Many executives dread the responsibility of writing those regular monthly or quarterly employee updates. They cringe at the thought of spinning the numbers and building the “pep talk” into the updates.
As many younger managers begin the rise to executive status, we are finding people who are more comfortable than ever before with the casualness of written and online communications. And while the new breed of executives may have mastered the art of producing content, that is not the same as delivering messages that inspire.
Experienced and new managers alike need to master a few basic steps to strike the balance between stiff, dry missives and too light, too shallow twittersplaining.
Approach the communications as a person, not as the boss. Show up as a real person and be open about your thoughts. Tell your team what’s going well and what are areas of concern.
Use plain language, rather than inside corporate-speak. The choice of your language will determine if people find you approachable.
Use a story. People will find your message much more memorable if you relate it to an experience of your own. You can also use another person’s story, if it is someone people know or admire.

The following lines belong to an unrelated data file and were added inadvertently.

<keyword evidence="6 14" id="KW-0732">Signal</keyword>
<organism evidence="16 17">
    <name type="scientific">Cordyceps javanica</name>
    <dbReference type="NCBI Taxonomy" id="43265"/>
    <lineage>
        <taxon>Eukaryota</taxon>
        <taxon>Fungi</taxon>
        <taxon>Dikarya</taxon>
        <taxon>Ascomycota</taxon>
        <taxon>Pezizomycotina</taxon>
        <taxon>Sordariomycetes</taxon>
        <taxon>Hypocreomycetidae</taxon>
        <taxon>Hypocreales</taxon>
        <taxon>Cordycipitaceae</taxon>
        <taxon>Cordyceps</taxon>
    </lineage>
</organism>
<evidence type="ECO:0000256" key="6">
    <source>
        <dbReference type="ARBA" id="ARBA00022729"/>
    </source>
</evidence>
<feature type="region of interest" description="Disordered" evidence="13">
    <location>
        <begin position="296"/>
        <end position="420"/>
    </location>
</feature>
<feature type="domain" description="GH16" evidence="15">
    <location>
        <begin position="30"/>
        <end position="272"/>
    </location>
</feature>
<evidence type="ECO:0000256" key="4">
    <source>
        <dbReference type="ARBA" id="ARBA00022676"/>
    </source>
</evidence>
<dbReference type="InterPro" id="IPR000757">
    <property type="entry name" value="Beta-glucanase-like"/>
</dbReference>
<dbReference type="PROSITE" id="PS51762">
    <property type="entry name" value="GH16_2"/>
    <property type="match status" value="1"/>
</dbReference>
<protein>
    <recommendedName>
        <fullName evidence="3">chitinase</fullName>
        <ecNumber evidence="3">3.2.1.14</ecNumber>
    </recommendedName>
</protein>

Talk about the “meaning” or the lesson of this story. Connect the dots so that your teams understand the reason you chose to discuss it. Think about the emotion you want people to feel after they have read your letter.
Ask for feedback. And be serious and curious. Make sure that you have established a vehicle for collecting and responding to the feedback and ideas you receive. Once employees see that you are genuinely interested in learning more about their suggestions, you will have created one of the most powerful mechanisms for loyalty and motivation.
Authentic management communications has the power to do much more than update the community. It can help to create the culture that gets the best out of everyone. But leaders have to be the first example.
Show up. Be real. Only then will everyone on your team do the same.